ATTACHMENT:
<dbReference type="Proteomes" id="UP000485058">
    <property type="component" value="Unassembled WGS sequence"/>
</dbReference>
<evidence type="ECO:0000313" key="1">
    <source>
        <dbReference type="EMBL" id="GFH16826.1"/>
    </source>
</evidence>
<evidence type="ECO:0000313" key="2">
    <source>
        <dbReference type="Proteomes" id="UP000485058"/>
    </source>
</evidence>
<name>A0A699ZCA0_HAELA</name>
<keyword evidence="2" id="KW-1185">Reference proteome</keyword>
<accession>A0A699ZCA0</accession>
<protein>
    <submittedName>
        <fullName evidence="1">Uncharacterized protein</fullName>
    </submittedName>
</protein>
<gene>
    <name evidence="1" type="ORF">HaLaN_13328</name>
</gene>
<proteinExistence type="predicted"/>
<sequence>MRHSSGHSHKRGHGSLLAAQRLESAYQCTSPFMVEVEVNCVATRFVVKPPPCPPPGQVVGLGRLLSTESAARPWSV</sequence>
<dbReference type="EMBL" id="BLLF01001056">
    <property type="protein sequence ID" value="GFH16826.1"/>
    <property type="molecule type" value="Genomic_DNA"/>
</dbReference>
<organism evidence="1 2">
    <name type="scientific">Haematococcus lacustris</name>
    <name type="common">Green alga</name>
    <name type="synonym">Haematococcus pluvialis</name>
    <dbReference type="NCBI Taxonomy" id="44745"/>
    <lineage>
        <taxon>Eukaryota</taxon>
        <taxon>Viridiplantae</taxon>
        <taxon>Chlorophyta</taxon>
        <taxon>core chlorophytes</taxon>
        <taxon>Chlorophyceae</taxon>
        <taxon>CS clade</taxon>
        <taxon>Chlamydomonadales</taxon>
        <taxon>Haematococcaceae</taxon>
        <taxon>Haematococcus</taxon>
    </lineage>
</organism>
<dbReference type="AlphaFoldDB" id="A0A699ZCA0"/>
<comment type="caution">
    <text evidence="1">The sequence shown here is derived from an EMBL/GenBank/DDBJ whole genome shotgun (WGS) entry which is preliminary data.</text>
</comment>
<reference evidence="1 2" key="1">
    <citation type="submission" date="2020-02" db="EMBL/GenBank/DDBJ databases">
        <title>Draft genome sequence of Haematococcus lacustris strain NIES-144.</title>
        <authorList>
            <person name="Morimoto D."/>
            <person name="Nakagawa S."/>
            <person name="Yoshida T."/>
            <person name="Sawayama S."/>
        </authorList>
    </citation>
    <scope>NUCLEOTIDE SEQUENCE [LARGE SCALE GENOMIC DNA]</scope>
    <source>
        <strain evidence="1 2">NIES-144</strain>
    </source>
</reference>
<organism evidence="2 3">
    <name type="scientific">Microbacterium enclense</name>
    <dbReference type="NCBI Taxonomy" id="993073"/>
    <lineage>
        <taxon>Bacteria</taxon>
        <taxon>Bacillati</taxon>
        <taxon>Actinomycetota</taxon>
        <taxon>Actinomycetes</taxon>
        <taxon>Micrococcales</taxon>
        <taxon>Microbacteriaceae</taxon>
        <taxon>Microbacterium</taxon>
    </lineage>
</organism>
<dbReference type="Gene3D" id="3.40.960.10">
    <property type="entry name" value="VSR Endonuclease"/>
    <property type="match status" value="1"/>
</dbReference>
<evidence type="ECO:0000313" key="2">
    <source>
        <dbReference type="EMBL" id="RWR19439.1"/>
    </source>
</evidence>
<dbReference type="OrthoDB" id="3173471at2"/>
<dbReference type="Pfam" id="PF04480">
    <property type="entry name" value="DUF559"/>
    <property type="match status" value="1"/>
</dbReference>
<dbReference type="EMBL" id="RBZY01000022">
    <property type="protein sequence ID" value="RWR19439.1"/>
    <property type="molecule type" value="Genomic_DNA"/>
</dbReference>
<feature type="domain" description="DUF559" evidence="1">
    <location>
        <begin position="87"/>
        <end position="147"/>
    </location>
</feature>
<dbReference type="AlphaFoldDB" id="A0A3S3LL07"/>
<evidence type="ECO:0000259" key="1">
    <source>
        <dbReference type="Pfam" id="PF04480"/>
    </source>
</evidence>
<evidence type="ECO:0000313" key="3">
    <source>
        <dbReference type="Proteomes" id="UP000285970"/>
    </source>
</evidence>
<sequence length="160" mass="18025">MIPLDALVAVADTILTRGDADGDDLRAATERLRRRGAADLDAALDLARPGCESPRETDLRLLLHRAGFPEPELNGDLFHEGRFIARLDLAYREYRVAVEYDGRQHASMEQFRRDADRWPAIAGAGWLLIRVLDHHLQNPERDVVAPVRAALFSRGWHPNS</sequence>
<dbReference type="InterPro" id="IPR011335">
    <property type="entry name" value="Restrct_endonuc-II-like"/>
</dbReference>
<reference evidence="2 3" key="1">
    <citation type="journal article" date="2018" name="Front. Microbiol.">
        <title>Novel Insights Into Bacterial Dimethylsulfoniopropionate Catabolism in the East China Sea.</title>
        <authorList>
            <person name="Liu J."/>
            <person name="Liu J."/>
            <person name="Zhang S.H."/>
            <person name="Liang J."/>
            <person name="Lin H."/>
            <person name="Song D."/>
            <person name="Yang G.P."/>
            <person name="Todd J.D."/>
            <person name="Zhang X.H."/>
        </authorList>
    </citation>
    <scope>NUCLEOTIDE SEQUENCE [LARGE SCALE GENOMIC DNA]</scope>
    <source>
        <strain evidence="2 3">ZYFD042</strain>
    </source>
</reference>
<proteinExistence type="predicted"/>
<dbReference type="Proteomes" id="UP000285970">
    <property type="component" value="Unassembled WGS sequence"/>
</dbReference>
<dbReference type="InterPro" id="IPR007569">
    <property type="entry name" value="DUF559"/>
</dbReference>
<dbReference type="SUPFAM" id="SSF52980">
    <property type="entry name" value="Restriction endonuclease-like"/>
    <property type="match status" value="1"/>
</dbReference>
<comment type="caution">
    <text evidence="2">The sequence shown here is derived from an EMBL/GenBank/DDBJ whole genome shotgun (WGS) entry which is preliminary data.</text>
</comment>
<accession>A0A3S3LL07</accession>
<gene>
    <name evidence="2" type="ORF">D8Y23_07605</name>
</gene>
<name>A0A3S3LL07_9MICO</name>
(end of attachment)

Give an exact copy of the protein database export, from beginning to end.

<dbReference type="Proteomes" id="UP000485058">
    <property type="component" value="Unassembled WGS sequence"/>
</dbReference>
<evidence type="ECO:0000313" key="1">
    <source>
        <dbReference type="EMBL" id="GFH16826.1"/>
    </source>
</evidence>
<evidence type="ECO:0000313" key="2">
    <source>
        <dbReference type="Proteomes" id="UP000485058"/>
    </source>
</evidence>
<name>A0A699ZCA0_HAELA</name>
<keyword evidence="2" id="KW-1185">Reference proteome</keyword>
<accession>A0A699ZCA0</accession>
<protein>
    <submittedName>
        <fullName evidence="1">Uncharacterized protein</fullName>
    </submittedName>
</protein>
<gene>
    <name evidence="1" type="ORF">HaLaN_13328</name>
</gene>
<proteinExistence type="predicted"/>
<sequence>MRHSSGHSHKRGHGSLLAAQRLESAYQCTSPFMVEVEVNCVATRFVVKPPPCPPPGQVVGLGRLLSTESAARPWSV</sequence>
<dbReference type="EMBL" id="BLLF01001056">
    <property type="protein sequence ID" value="GFH16826.1"/>
    <property type="molecule type" value="Genomic_DNA"/>
</dbReference>
<organism evidence="1 2">
    <name type="scientific">Haematococcus lacustris</name>
    <name type="common">Green alga</name>
    <name type="synonym">Haematococcus pluvialis</name>
    <dbReference type="NCBI Taxonomy" id="44745"/>
    <lineage>
        <taxon>Eukaryota</taxon>
        <taxon>Viridiplantae</taxon>
        <taxon>Chlorophyta</taxon>
        <taxon>core chlorophytes</taxon>
        <taxon>Chlorophyceae</taxon>
        <taxon>CS clade</taxon>
        <taxon>Chlamydomonadales</taxon>
        <taxon>Haematococcaceae</taxon>
        <taxon>Haematococcus</taxon>
    </lineage>
</organism>
<dbReference type="AlphaFoldDB" id="A0A699ZCA0"/>
<comment type="caution">
    <text evidence="1">The sequence shown here is derived from an EMBL/GenBank/DDBJ whole genome shotgun (WGS) entry which is preliminary data.</text>
</comment>
<reference evidence="1 2" key="1">
    <citation type="submission" date="2020-02" db="EMBL/GenBank/DDBJ databases">
        <title>Draft genome sequence of Haematococcus lacustris strain NIES-144.</title>
        <authorList>
            <person name="Morimoto D."/>
            <person name="Nakagawa S."/>
            <person name="Yoshida T."/>
            <person name="Sawayama S."/>
        </authorList>
    </citation>
    <scope>NUCLEOTIDE SEQUENCE [LARGE SCALE GENOMIC DNA]</scope>
    <source>
        <strain evidence="1 2">NIES-144</strain>
    </source>
</reference>
<organism evidence="2 3">
    <name type="scientific">Microbacterium enclense</name>
    <dbReference type="NCBI Taxonomy" id="993073"/>
    <lineage>
        <taxon>Bacteria</taxon>
        <taxon>Bacillati</taxon>
        <taxon>Actinomycetota</taxon>
        <taxon>Actinomycetes</taxon>
        <taxon>Micrococcales</taxon>
        <taxon>Microbacteriaceae</taxon>
        <taxon>Microbacterium</taxon>
    </lineage>
</organism>
<dbReference type="Gene3D" id="3.40.960.10">
    <property type="entry name" value="VSR Endonuclease"/>
    <property type="match status" value="1"/>
</dbReference>
<evidence type="ECO:0000313" key="2">
    <source>
        <dbReference type="EMBL" id="RWR19439.1"/>
    </source>
</evidence>
<dbReference type="OrthoDB" id="3173471at2"/>
<dbReference type="Pfam" id="PF04480">
    <property type="entry name" value="DUF559"/>
    <property type="match status" value="1"/>
</dbReference>
<dbReference type="EMBL" id="RBZY01000022">
    <property type="protein sequence ID" value="RWR19439.1"/>
    <property type="molecule type" value="Genomic_DNA"/>
</dbReference>
<feature type="domain" description="DUF559" evidence="1">
    <location>
        <begin position="87"/>
        <end position="147"/>
    </location>
</feature>
<dbReference type="AlphaFoldDB" id="A0A3S3LL07"/>
<evidence type="ECO:0000259" key="1">
    <source>
        <dbReference type="Pfam" id="PF04480"/>
    </source>
</evidence>
<evidence type="ECO:0000313" key="3">
    <source>
        <dbReference type="Proteomes" id="UP000285970"/>
    </source>
</evidence>
<sequence length="160" mass="18025">MIPLDALVAVADTILTRGDADGDDLRAATERLRRRGAADLDAALDLARPGCESPRETDLRLLLHRAGFPEPELNGDLFHEGRFIARLDLAYREYRVAVEYDGRQHASMEQFRRDADRWPAIAGAGWLLIRVLDHHLQNPERDVVAPVRAALFSRGWHPNS</sequence>
<dbReference type="InterPro" id="IPR011335">
    <property type="entry name" value="Restrct_endonuc-II-like"/>
</dbReference>
<reference evidence="2 3" key="1">
    <citation type="journal article" date="2018" name="Front. Microbiol.">
        <title>Novel Insights Into Bacterial Dimethylsulfoniopropionate Catabolism in the East China Sea.</title>
        <authorList>
            <person name="Liu J."/>
            <person name="Liu J."/>
            <person name="Zhang S.H."/>
            <person name="Liang J."/>
            <person name="Lin H."/>
            <person name="Song D."/>
            <person name="Yang G.P."/>
            <person name="Todd J.D."/>
            <person name="Zhang X.H."/>
        </authorList>
    </citation>
    <scope>NUCLEOTIDE SEQUENCE [LARGE SCALE GENOMIC DNA]</scope>
    <source>
        <strain evidence="2 3">ZYFD042</strain>
    </source>
</reference>
<proteinExistence type="predicted"/>
<dbReference type="Proteomes" id="UP000285970">
    <property type="component" value="Unassembled WGS sequence"/>
</dbReference>
<dbReference type="InterPro" id="IPR007569">
    <property type="entry name" value="DUF559"/>
</dbReference>
<dbReference type="SUPFAM" id="SSF52980">
    <property type="entry name" value="Restriction endonuclease-like"/>
    <property type="match status" value="1"/>
</dbReference>
<comment type="caution">
    <text evidence="2">The sequence shown here is derived from an EMBL/GenBank/DDBJ whole genome shotgun (WGS) entry which is preliminary data.</text>
</comment>
<accession>A0A3S3LL07</accession>
<gene>
    <name evidence="2" type="ORF">D8Y23_07605</name>
</gene>
<name>A0A3S3LL07_9MICO</name>